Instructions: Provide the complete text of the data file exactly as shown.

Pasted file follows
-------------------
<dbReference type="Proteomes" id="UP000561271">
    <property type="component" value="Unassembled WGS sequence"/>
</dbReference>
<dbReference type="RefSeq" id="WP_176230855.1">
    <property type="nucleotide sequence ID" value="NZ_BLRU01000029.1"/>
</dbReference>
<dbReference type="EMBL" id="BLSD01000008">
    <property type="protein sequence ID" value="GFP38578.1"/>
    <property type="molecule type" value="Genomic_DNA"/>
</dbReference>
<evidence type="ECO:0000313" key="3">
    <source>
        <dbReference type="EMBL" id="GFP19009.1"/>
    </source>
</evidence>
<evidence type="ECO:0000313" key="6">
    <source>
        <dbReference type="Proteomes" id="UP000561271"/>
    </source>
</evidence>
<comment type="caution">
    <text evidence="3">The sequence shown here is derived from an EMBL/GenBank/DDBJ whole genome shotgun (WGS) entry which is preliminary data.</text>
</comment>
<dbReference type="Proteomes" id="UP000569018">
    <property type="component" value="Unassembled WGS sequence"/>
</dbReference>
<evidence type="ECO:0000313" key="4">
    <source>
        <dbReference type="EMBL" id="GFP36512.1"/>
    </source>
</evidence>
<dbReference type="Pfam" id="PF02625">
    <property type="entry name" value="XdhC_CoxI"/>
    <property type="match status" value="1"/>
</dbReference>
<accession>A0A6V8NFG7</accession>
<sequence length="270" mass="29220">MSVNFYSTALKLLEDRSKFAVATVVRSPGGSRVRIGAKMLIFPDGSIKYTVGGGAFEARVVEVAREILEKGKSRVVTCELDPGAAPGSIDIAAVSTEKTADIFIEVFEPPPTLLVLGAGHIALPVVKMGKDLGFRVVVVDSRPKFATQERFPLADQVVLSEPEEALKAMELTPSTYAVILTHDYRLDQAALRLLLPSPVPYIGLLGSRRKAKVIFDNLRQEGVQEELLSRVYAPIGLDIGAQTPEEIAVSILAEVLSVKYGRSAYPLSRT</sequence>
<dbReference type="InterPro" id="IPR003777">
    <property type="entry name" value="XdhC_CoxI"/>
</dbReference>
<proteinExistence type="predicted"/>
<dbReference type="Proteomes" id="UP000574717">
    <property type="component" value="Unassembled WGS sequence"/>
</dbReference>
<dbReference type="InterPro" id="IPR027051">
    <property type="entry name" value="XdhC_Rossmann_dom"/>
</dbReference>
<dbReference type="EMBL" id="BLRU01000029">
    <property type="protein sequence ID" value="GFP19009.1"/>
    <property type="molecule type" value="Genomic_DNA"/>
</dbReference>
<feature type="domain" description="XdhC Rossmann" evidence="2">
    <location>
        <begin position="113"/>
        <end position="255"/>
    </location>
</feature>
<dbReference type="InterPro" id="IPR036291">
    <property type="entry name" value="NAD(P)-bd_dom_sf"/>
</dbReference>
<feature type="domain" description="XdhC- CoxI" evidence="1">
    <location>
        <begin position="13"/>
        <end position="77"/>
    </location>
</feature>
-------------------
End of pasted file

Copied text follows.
<dbReference type="Proteomes" id="UP000561271">
    <property type="component" value="Unassembled WGS sequence"/>
</dbReference>
<dbReference type="RefSeq" id="WP_176230855.1">
    <property type="nucleotide sequence ID" value="NZ_BLRU01000029.1"/>
</dbReference>
<dbReference type="EMBL" id="BLSD01000008">
    <property type="protein sequence ID" value="GFP38578.1"/>
    <property type="molecule type" value="Genomic_DNA"/>
</dbReference>
<evidence type="ECO:0000313" key="3">
    <source>
        <dbReference type="EMBL" id="GFP19009.1"/>
    </source>
</evidence>
<evidence type="ECO:0000313" key="6">
    <source>
        <dbReference type="Proteomes" id="UP000561271"/>
    </source>
</evidence>
<comment type="caution">
    <text evidence="3">The sequence shown here is derived from an EMBL/GenBank/DDBJ whole genome shotgun (WGS) entry which is preliminary data.</text>
</comment>
<dbReference type="Proteomes" id="UP000569018">
    <property type="component" value="Unassembled WGS sequence"/>
</dbReference>
<evidence type="ECO:0000313" key="4">
    <source>
        <dbReference type="EMBL" id="GFP36512.1"/>
    </source>
</evidence>
<dbReference type="Pfam" id="PF02625">
    <property type="entry name" value="XdhC_CoxI"/>
    <property type="match status" value="1"/>
</dbReference>
<accession>A0A6V8NFG7</accession>
<sequence length="270" mass="29220">MSVNFYSTALKLLEDRSKFAVATVVRSPGGSRVRIGAKMLIFPDGSIKYTVGGGAFEARVVEVAREILEKGKSRVVTCELDPGAAPGSIDIAAVSTEKTADIFIEVFEPPPTLLVLGAGHIALPVVKMGKDLGFRVVVVDSRPKFATQERFPLADQVVLSEPEEALKAMELTPSTYAVILTHDYRLDQAALRLLLPSPVPYIGLLGSRRKAKVIFDNLRQEGVQEELLSRVYAPIGLDIGAQTPEEIAVSILAEVLSVKYGRSAYPLSRT</sequence>
<dbReference type="InterPro" id="IPR003777">
    <property type="entry name" value="XdhC_CoxI"/>
</dbReference>
<proteinExistence type="predicted"/>
<dbReference type="Proteomes" id="UP000574717">
    <property type="component" value="Unassembled WGS sequence"/>
</dbReference>
<dbReference type="InterPro" id="IPR027051">
    <property type="entry name" value="XdhC_Rossmann_dom"/>
</dbReference>
<dbReference type="EMBL" id="BLRU01000029">
    <property type="protein sequence ID" value="GFP19009.1"/>
    <property type="molecule type" value="Genomic_DNA"/>
</dbReference>
<feature type="domain" description="XdhC Rossmann" evidence="2">
    <location>
        <begin position="113"/>
        <end position="255"/>
    </location>
</feature>
<dbReference type="InterPro" id="IPR036291">
    <property type="entry name" value="NAD(P)-bd_dom_sf"/>
</dbReference>
<feature type="domain" description="XdhC- CoxI" evidence="1">
    <location>
        <begin position="13"/>
        <end position="77"/>
    </location>
</feature>